Tuesday, November 10, 2009

Noticeably Pregnant!


By Mshaka


As most people know, there is an ongoing, heated debate about the proposed amendment to the Education Act which seeks to prohibit “noticeably pregnant” “students” from attending school.

While it is true that there is need for programs to prevent girls from becoming pregnant during their school years, this “Bill” does not seek to do that.

What it does is that it seeks to first remove the “noticeably pregnant” “girl” from her school, and second to punish her for becoming pregnant.

This Bill has nothing to with any concern for education. It has to do with adults concerns for some kind of effervescent morality… not morality having to do with teenage sex… but of teenage pregnancy.

If it was about teenage sex then the other party to the pregnancy… the boys or men… would also be targeted. But as far as I am aware, the Bill is silent about the males in the equation.

No – it is not about sexual behavior.

And, the system only punishes the girl if and when she becomes “noticeably pregnant”. If no one notices… then, hey, everything is OK. This is like the US Military’s rule about homosexuality in the US Armed Forces…. “Don’t see, don’t tell.” Keep it your homosexual orientation (or preferences) and certainly your activities… hidden!

So a young girl must hide her pregnancy! Tell them that you are just gaining weight. Wear overly large clothing. Whatever happens, don’t become “noticeably pregnant”. If you do become “noticeably pregnant” you will have to take off your uniform… and you will be banished from your school – denied of education – at least for a year… and after that – well… who knows!

Now what happens if no one notices and she never becomes “noticeably pregnant?” And let’s say she then has the baby. What then? She was never noticeably pregnant… so according to the law she should be able to stay in school after her delivery - (she was out sick…).

In the meantime, the male – the equal partner to the pregnancy - does not ever become “noticeably pregnant” and is not required to be “noticeably involved”.

Let’s say he is a fellow school mate… what then? Well, he is OK. He is not “noticeably pregnant”. He never will be… even if this is his second, third, fourth… Never mind all that… He is not “noticeably pregnant”.

And, remember that this is not about sexual activity by school aged children… this is about having a pregnant girl going to school.

One supporter of this odiferous Bill told me that “The young woman (after she becomes “noticeably pregnant”) will be a poor role model, will be a bad influence, and will send the wrong message to the other girls in the school!

Huh? What? What is the wrong message that she is sending?

Since the concern is not about sex… it has to be about not becoming “noticeably pregnant”. So her classmates, her friends… and the other girls around them… can be sexually active… as many of her friends probably are.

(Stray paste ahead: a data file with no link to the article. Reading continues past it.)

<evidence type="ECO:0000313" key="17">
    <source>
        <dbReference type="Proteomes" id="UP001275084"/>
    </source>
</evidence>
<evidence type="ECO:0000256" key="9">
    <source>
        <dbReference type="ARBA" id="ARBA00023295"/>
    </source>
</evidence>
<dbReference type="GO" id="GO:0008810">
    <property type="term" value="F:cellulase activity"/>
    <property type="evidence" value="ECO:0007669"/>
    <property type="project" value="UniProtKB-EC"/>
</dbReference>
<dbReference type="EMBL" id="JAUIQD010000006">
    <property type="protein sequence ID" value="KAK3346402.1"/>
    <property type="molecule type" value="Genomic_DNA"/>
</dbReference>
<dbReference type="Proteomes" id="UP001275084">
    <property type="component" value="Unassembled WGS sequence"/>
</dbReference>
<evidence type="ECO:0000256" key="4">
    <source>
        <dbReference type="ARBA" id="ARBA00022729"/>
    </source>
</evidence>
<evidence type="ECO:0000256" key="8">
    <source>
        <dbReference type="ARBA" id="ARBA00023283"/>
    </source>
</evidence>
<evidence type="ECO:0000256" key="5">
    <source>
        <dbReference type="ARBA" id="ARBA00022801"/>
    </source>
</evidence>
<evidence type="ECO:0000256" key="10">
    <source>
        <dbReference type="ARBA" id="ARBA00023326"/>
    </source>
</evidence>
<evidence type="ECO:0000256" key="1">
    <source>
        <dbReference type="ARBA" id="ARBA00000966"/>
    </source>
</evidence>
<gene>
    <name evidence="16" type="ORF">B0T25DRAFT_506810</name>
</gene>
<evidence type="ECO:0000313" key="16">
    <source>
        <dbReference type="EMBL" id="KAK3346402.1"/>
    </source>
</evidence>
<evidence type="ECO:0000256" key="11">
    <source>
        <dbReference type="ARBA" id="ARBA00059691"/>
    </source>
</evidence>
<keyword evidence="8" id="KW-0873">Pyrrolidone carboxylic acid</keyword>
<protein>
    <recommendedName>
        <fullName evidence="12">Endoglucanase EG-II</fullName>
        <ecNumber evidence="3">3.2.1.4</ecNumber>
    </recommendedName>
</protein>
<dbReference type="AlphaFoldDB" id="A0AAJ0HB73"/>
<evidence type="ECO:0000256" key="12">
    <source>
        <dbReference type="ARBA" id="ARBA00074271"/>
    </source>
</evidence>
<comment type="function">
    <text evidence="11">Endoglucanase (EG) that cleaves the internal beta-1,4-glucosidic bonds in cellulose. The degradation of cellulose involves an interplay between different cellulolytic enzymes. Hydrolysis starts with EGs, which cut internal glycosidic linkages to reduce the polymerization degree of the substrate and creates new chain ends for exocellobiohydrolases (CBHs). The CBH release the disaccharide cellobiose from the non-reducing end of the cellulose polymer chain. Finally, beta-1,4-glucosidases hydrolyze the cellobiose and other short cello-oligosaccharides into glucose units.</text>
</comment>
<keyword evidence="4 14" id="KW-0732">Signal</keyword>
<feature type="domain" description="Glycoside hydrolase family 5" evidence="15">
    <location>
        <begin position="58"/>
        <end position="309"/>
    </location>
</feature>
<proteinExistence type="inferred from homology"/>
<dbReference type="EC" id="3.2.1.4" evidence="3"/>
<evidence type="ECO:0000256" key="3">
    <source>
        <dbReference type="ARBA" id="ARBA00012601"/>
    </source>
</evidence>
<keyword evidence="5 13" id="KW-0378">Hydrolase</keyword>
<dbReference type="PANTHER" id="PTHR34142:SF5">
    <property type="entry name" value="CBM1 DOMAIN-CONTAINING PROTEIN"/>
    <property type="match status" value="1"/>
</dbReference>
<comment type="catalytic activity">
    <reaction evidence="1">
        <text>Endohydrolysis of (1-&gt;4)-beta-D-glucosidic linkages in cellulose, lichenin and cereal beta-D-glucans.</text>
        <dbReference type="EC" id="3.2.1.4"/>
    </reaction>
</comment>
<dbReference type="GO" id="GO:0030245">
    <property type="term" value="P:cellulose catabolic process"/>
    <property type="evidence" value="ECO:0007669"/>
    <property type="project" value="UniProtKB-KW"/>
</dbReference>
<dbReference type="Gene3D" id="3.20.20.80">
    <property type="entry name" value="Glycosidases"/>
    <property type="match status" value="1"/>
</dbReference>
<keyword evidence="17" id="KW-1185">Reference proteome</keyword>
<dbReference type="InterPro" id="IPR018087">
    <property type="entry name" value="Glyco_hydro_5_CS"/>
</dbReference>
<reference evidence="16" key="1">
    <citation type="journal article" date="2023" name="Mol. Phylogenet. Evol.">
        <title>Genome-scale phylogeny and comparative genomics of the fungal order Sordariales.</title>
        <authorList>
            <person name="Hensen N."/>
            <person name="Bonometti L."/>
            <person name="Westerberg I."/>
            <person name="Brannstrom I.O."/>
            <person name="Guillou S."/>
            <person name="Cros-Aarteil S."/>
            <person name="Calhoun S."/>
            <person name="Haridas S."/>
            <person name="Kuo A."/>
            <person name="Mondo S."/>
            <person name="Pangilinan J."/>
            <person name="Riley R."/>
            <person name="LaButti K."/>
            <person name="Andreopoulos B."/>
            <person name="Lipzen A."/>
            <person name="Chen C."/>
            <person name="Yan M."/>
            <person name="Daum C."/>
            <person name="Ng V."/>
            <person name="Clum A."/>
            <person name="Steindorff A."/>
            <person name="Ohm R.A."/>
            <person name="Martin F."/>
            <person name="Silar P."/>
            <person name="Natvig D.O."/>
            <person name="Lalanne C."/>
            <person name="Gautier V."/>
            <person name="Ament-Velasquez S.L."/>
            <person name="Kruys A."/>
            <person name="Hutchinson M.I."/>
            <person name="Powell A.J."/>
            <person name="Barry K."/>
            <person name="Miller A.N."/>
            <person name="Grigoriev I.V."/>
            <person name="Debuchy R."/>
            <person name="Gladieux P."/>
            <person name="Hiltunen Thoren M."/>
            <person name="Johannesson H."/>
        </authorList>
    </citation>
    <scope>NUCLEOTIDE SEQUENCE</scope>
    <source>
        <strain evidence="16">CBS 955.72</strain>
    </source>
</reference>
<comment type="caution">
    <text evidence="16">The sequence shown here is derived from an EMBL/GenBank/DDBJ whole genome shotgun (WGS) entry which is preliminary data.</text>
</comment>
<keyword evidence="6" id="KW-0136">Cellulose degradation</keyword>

All they have to do is to just make sure that they don’t become pregnant. And if they do get pregnant… make sure that they are never “noticeably pregnant”.

Now… in the meantime the boys can go on having sex and fathering babies…! And the if they are older… and the girl is younger… then everyone turns a blind eye to that Gargantuan issue… Does the Bill address repercussions for them?

What is the answer to this situation?

  • There are only four issues to be addressed:Address the issue of teenage sexuality by developing prevention and intervention programs. There are tons of blue ribbon, research driven, proven, best-practices programs available worldwide. We even had one in Antigua years ago when the Youth Project (on Factory Road) was initiated.
  • If a girl becomes pregnant there should be a program that triggers a plethora of health, social and educational services to wrap around her. She should not lose out on educational services because she is 15 and pregnant. If anything… that should trigger greater concern for than for her peers because of her pending responsibility for another life. If the government opts for an alternative education program – it should be robust, well funded and seamlessly integrated with health and social services. And – every effort should be made to reduce any stigmatization that could come with such programs. In other words – there should be a strong focus on conscious-raising public awareness campaigns that highlight the importance of public support for these two children… mother and child.
  • Intensive wrap-around social and health services should be developed for the mother and baby once she has given birth. Such services would include parenting classes. Her education should be continued until she completes her secondary education. I would also submit that career guidance counseling should also be provided.
  • Finally, the issue of the males involved should be addressed. Steps taken should include legal, social, educational or psychological interventions. The legal issues are clear. However, school-age fathers… (who are going to school) should be involved in parenting classes along with the teenage mother!

I find the idea of putting “noticeably pregnant” in a Bill repulsive.

I find the idea of leaving the decision up to the School’s principal similarly obnoxious. Why? Well… I cannot imagine any of today’s bible-toting, bible-quoting principals making a decision to keep a “noticeably pregnant” young girl in their sight! So let’s not leave it up to them!

I suggest that a lot more thought must go into any decisions that are being made on these issues. There are many important things to consider. But the most important has to do with the young mother to be and her unborn baby – whether she is “noticeably pregnant” or not.

Monday, November 09, 2009

Direct Result of Immigration Policy


By Mshaka